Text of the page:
It’s been a busy summer with the Baltimore Peoples Climate Movement! This coalition of environmental and social justice groups has hosted a series of art builds, skills trainings, and town halls focused on building a just clean energy and economic future.
All of these events are working to connect the dots between climate change and other critical issues in the city, while building a powerful climate justice movement to push for a fossil-fuel-free future that works for all of us. On September 8th, we’ll celebrate and continue building together at the Festival for Change: Climate, Jobs and Justice!
This festival will feature activities, games for kids and adults, live music, DJs — and of course, opportunities to take local action for climate justice! September 8th is an international day of action, and the Festival for Change is Baltimore’s contribution to the movement for Climate, Jobs & Justice.

“Resilience Street” will be featured at the Festival for Change: Climate, Jobs & Justice on September 8th. It takes many hands to build a village, and this one was a collaborative effort between Valeska Populoh, Dirk Jospeh, Azaria, Michael Lamason, Jennifer Strunge, Reynard Parks, Naadiya Hutchinson, Dan Van Allen and Jack Trimper!

Featuring local artists including DJ Isabelle Genie, Joy Postell, Dew More Baltimore, DJ Flow, President Davo, The Baltimore Twilighters, and Be Civil Battles and local climate leaders, including Dr. Rev. Heber Brown with the Black Church Food Security Network and Destiny Watford with United Workers, the festival will be a celebratory and fun-filled day of action! You’ll have a chance to tour a tiny home, engage in a solar demo, practice easy at-home gardening and composting, prepare for extreme weather — and more! The festival will also feature games and art activities, including Resilience Street — a cardboard neighborhood that you can help build — a test-your-knowledge recycling game, and climate justice cornhole!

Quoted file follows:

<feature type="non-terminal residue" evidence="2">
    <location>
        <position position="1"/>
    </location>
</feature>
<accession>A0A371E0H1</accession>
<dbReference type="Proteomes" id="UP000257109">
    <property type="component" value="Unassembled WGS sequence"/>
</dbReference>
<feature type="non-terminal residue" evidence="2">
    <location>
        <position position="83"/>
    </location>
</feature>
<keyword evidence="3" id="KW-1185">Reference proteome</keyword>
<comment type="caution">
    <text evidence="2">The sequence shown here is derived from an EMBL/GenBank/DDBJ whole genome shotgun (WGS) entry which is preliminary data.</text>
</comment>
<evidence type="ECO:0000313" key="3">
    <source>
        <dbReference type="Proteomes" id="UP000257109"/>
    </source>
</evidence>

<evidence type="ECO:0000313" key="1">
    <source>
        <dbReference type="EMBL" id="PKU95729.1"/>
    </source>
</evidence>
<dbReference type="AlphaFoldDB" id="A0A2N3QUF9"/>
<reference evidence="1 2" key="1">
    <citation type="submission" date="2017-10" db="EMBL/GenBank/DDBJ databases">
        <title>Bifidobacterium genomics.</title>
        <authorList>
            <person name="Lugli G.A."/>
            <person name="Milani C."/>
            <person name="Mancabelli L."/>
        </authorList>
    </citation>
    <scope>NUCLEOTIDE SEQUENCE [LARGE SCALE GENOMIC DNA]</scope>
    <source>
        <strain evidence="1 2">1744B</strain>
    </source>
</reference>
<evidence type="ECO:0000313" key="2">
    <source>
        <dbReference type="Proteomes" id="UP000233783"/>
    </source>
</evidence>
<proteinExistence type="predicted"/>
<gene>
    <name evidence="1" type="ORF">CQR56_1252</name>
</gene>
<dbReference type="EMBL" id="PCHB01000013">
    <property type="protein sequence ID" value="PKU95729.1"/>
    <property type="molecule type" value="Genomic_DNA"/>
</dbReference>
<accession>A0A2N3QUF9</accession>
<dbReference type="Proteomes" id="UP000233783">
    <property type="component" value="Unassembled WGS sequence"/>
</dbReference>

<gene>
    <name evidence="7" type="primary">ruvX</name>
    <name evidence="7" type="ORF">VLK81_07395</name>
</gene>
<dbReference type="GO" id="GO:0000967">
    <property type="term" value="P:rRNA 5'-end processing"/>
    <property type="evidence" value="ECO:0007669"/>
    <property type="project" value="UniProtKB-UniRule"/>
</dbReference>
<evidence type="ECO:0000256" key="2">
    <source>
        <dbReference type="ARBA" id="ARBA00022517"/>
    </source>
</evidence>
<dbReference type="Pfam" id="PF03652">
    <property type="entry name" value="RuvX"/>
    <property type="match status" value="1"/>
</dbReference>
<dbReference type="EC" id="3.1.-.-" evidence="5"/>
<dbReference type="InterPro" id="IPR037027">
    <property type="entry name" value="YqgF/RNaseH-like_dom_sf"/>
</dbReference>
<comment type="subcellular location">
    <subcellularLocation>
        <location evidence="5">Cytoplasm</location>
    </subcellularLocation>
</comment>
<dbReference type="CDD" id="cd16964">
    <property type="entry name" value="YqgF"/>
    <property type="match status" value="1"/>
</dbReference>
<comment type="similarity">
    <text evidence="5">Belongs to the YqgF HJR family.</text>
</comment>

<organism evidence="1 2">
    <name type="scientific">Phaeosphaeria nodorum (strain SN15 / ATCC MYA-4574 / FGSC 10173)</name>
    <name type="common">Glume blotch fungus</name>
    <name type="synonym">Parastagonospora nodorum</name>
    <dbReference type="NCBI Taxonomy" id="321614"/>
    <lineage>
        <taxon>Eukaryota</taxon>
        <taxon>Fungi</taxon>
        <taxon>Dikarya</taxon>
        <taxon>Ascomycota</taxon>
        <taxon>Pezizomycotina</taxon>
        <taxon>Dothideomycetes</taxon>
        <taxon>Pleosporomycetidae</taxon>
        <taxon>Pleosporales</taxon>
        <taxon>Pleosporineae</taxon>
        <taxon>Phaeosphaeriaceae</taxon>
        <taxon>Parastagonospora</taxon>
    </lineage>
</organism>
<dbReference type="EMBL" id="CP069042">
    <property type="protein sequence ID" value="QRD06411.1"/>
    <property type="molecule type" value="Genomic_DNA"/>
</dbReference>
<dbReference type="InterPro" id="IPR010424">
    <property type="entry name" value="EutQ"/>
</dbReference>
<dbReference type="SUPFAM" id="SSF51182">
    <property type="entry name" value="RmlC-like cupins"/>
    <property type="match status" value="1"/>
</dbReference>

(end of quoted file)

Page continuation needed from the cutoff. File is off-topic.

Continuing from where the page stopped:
You don’t want to miss the Festival for Change: Climate, Jobs & Justice. Join us on September 8th and bring your family, friends, and neighbors!
Here’s a recap of what we’ve been up to the past month. To read about our events from earlier in the summer, click here!
At the end of July, we hosted a teach-in called “Change Our City Charter” where attendees learned about the city’s charter and how you can use ballot initiatives to change the way city government works. Legal experts and community organizers from the National Economic and Social Rights Initiative, Communities United, and United Workers shared their experience with current ballot initiatives and answered questions ranging from drafting the ballot question language to strategies for collecting enough petitions to get your question on the ballot (you need 10,000!)
Nabeehah Azeez with Communities United shares information about her experience with ballot initiatives.

We also hosted our first town hall in July, which focused on transit, housing, and health and how all of these issues connect to climate change. The town hall began with a panel discussion featuring transit, housing, and health advocates who responded to questions about how the issue they work on connects with and is exacerbated by climate change, what solutions they’re working toward, obstacles they face, and how they make their work relevant to the public at large. Panelists highlighted the inequities that Baltimoreans face daily in housing, transit, and infrastructure and how these inequities are amplified by climate change. Didn’t make the town hall? Watch the recording here